Opinion: When you’re number one, you don’t waste your energy mouthing off about number two because it’s rather unbecoming.
Instead you crow about your supremacy to anyone who will listen, while acting like the competition doesn’t exist.
Unless you’re Samsung, that is.
The Korean company’s unhealthy obsession with Apple continued this week with a series of ads that are, in theory, designed to promote the Galaxy Note 4. Except they’re not. In at least one of the TV spots, the Note 4 is not mentioned until the last few seconds. In reality, they are designed to troll Apple.
In the build up to the iPhone 6 Plus release this week, Samsung has gone to huge lengths to ensure everyone knows they’ve been “excelling at phablets for years,” while Apple is the Jonny-Ive-Come-Lately.
In another commercial aired in the United States, the firm rips into the hypocrisy of some in the technology media for calling the original Galaxy Note “an unwieldy beast,” in 2011, while heralding Apple’s “imitation” in 2014. That’s fair enough, but tastes and trends change.
SEE ALSO: Galaxy Note 4 vs iPhone 6 Plus
In both commercials, the firm is practically jumping up and down waving its arms, yelling “we did it first!” That’s pretty ironic for a company that launched into its current period of exorbitant wealth by copying the iPhone (Don’t take my word for that. Take the word of seasoned judges in courts around the world) and leeching off Google’s operating system (Remember those hideous pre-Android Tocco phones?).
Right now Samsung reminds me of the fabled little brother who clawed and fought to surpass the achievements of the older favourite son, yet can’t let go of that inferiority complex.
In case Samsung didn’t realise, it’s their world now. According to IDC it has more than double the global smartphone market share of Apple (24.9% to 11.7% after Q2 2014).
The Galaxy Note series is widely accepted as the standard bearer for the phablet sector Samsung pioneered. Consumers agree too, the devices sell in huge numbers and have become almost as anticipated as the flagship Galaxy S series.
SEE ALSO: iPhone 6 Plus first impressions
So why is the Korean firm wasting its energy on Apple’s efforts to, in Samsung’s words, “imitate” the Galaxy Note series with the iPhone 6 Plus?
Well, deep down, I’ve got to believe it’s because the company is still intimidated by Apple.
It is worried that Apple, with its slick marketing, fancy design language, awesome industrial build and better-than-ever software, is going to arrive late to the party and steal the Note 4’s thunder, like the archetypal college quarterback showing up at midnight in his Ford Mustang to whisk away the girl you’ve been chatting to all night.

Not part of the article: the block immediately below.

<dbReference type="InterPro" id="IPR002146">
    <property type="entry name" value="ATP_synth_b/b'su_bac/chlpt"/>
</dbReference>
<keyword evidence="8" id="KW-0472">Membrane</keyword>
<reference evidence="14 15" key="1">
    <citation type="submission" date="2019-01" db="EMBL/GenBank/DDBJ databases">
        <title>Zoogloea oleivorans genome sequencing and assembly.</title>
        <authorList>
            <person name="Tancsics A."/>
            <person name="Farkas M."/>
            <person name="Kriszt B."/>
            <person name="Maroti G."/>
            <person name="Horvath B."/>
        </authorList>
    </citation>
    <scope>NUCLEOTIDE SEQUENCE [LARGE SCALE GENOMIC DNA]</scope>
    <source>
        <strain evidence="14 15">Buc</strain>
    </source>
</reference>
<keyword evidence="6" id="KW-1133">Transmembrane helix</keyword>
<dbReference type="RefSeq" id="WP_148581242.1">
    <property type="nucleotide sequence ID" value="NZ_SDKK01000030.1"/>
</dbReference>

In a way I get it. It must be so satisfying to see Apple follow its lead into bigger screens after years of shouting “the Next Big Thing is already here” into the face of Apple fans it believed were missing out by lining up for the iPhone every year.
Samsung has spotted an opportunity to score points from its lofty position, a position it has a right to defend. However, correct me if I’m wrong, but do any of you recall Apple mocking Samsung or accusing it of imitation in its advertising campaigns during its time as the mobile overlord? No, it left that stuff to the lawyers, who did a pretty good job of proving it and securing billions of dollars in compensation.
Samsung’s entire advertising strategy seems to revolve around disparaging Apple, which was funny and cute when Samsung was a plucky up-and-comer, but now it leads the way, Samsung should be above all that.
SEE ALSO: Galaxy Note 4 vs Note 3: What's new?
I’m not even backing the iPhone 6 Plus’ merits over the Galaxy Note 4, both are too unwieldy for me, especially as someone who is a little disappointed to be giving up his 4-inch handset. Plus, I wear Levis 511 jeans and neither of them will fit in those skinny pockets.
Hand on heart, I think it’s great that Samsung’s bet on the future of display trends is paying dividends and that, because of its trailblazing foresight, smartphone owners finally have a choice of a brilliant phablet on both of the major operating systems.
Samsung is setting the agenda now. It is the king of the mobile world. Maybe someone should tell Samsung that. Perhaps then it’ll start acting like royalty, rather than a jealous, insecure usurper who can’t shake the legacy of the old monarch.
Next, read a photographer's perspective on the iPhone 6 camera